Two people have been killed by flooding in Colombia’s Pacific coastal department of Chocó after heavy rains caused at least two rivers to overflow, according to public officials. At least three others have suffered injuries and more than 700 families were affected, reported the Bogotá-based radio station RCN.
The town of Bagadó was hard hit, with some 60% of the town suffering damage and floodwaters reportedly reaching more than meter high in some sections of town. Other Chocó municipalities Cértegui, Lloró, and Nuquí also experienced significant flooding.
The National Unit for the Management of Disaster Risk (UNGRD) took action to coordinate the federal response. Personnel and machinery was deployed by the agency, particularly to help manage the overflow of the Atrato River. Many of those whose homes suffered damages are being given rent subsidies that will help provide alternative lodging for up to three months, according to the UNGRD.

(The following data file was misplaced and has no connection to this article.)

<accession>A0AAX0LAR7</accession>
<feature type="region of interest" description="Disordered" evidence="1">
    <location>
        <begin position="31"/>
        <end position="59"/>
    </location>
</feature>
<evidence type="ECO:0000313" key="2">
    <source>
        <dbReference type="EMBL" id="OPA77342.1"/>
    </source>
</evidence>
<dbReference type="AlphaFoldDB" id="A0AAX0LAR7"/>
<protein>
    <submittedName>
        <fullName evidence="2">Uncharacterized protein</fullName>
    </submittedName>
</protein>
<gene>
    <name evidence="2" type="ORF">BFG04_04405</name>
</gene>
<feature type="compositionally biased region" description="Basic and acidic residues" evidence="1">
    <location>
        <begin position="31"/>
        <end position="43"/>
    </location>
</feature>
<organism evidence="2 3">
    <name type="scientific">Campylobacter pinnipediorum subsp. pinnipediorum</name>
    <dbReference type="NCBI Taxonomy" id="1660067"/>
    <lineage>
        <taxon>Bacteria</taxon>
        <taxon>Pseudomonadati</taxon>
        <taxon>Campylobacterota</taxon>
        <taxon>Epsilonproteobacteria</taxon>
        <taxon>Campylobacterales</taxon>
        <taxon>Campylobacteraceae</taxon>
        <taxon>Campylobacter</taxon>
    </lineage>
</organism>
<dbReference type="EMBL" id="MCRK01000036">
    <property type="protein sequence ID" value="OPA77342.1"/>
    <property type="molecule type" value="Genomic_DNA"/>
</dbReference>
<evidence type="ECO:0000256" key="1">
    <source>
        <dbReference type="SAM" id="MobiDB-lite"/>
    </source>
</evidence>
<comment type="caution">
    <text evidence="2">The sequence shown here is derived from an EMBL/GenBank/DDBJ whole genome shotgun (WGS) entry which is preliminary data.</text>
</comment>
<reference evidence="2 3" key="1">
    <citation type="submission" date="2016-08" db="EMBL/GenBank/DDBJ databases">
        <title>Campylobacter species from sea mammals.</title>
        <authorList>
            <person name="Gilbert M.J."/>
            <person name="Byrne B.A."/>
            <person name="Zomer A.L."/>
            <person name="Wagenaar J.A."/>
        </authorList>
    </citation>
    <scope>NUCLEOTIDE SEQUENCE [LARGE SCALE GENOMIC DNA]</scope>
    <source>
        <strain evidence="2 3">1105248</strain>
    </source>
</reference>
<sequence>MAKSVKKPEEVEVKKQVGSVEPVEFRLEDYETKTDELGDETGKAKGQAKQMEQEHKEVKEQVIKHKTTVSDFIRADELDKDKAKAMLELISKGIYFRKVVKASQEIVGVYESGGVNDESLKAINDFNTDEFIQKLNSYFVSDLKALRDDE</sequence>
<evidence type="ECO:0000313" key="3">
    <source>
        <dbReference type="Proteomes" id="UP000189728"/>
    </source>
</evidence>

Along with oversight from UNGRD head Carlos Iván Márquez Pérez, authorities in Chocó also established a local disaster risk management office, where all emergencies in the department will now be handled first hand.
The tragedy in Chocó marks another fatal disaster during the ongoing period of torrential rains that have been falling in Colombia this month. In the deadliest catastrophe to hit Colombia in decades, more than 300 were killed in the Putumayo capital of Mocoa in early April from mudslides after multiple rivers broker their banks. A rain-induced landslide also killed at least 16 people in Manizales this week.
The Atrato River and is tributaries both remained on alert for potential flooding late on Friday. Multiple other areas of the country near waterways have also received warnings in recent weeks.
Photo credit: UNGRD